New production plant in the USA.
Kyoto / Neuss [WorldofPhotovoltaics.com]
The Japanese technology corporation Kyocera, one of the leading manufacturers in the photovoltaic field, is manufacturing solar modules in California since June, to serve the U.S. market’s growing demand for clean energy. The new solar manufacturing line has an initial production target of 30 megawatts per year. Kyocera is targeting a global production capacity of one gigawatt per year, by March 2013.
Kyocera decided consciously for San Diego as production location, in order to react to the increasing demand of the American market for private, commercial as well as for ready-to-use solar plants.
California Governor Arnold Schwarzenegger said: “Even in this recession, green jobs in California have grown, and Kyocera’s decision to locate its solar manufacturing operations in San Diego will create even more jobs at a time when they are needed most.” “Kyocera’s San Diego plant will provide locally manufactured high-quality, high-efficiency solar modules to serve the expanding U.S. market. With a 35-year experience of providing clean energy through solar modules, Kyocera is targeting a global production capacity of one gigawatt per year by March 2013 to meet worldwide demand” said Mitsuru Imanaka, European president of Kyocera Fineceramics.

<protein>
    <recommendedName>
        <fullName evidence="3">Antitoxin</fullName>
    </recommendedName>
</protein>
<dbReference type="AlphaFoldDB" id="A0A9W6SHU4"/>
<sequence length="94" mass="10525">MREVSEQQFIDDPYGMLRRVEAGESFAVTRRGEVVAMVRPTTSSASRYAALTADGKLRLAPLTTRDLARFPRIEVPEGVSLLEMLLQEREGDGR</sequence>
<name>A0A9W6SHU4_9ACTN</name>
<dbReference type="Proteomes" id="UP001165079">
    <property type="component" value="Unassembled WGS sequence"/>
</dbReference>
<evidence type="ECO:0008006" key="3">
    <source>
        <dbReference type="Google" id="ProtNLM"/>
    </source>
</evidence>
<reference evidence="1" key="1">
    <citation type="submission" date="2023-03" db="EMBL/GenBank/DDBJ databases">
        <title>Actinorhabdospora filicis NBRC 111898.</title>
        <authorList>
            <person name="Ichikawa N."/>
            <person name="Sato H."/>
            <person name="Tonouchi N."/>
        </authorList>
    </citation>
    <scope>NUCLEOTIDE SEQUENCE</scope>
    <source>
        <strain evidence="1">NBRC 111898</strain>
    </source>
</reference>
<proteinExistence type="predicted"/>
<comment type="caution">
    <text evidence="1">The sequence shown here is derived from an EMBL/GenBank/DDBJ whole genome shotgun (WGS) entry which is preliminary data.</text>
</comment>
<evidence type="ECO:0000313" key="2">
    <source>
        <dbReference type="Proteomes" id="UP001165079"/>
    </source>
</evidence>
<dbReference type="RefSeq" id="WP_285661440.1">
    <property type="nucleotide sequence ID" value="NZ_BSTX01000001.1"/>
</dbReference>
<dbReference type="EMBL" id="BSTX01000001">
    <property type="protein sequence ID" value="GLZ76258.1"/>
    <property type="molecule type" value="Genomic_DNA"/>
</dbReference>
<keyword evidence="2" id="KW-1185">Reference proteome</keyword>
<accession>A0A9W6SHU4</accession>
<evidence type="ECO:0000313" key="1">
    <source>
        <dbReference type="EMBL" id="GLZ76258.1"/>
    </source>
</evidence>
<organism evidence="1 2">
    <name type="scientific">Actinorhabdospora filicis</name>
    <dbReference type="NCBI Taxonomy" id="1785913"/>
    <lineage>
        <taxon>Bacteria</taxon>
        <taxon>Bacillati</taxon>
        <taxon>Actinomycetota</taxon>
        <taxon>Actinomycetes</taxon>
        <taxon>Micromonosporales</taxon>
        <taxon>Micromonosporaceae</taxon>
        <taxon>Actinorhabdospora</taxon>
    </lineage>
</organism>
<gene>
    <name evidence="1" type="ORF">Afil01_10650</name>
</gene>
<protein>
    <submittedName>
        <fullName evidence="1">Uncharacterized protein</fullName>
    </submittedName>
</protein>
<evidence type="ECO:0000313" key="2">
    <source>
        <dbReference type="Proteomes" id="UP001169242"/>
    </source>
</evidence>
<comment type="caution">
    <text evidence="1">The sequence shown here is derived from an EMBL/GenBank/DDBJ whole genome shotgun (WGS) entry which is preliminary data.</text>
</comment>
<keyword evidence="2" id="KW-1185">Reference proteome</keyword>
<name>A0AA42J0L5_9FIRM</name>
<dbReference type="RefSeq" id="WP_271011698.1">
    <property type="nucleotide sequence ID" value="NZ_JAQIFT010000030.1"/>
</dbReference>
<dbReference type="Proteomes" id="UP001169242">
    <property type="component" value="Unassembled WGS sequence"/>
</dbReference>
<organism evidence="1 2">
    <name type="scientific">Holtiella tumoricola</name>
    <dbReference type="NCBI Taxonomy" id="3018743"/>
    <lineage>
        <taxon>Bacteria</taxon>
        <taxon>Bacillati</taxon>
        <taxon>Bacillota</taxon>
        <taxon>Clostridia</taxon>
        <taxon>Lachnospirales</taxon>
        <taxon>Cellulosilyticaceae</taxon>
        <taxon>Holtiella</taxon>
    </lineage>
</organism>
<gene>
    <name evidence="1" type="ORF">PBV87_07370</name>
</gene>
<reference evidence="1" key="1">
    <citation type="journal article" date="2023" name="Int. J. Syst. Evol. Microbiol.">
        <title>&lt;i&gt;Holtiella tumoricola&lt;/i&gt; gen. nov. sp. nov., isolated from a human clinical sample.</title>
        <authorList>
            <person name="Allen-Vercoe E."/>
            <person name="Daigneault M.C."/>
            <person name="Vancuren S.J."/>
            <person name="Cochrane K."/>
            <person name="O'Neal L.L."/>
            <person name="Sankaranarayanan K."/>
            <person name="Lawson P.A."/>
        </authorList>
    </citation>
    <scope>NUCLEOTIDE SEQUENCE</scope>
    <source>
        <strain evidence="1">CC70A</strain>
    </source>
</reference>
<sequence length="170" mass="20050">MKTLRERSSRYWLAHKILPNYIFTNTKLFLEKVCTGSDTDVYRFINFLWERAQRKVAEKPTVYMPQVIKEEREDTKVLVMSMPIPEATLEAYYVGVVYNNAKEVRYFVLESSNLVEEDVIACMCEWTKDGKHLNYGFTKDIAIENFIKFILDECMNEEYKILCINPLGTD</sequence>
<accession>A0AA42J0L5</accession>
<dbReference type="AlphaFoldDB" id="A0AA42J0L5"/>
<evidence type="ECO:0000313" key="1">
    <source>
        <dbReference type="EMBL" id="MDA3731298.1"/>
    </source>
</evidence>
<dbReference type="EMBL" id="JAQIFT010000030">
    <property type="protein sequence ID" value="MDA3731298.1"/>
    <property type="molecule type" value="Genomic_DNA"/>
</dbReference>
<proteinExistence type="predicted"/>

In addition to the operations coming to San Diego, Kyocera currently has solar module manufacturing facilities in Japan, China, the Czech Republic and Mexico. Kyocera Group companies currently employ more than 4,000 people in the United States.
In its production, Kyocera attaches particular importance to covering the entire value-added chain itself and thus guaranteeing quality and performance of the modules.
Thanks to the interplay between 35 years of experience in the solar business, a close control and the fully automated manufacturing process Kyocera achieves an exceptionally high product quality. This means efficiency, durability and reliability, which provides benefits for private users and operators of large-scale solar plants alike.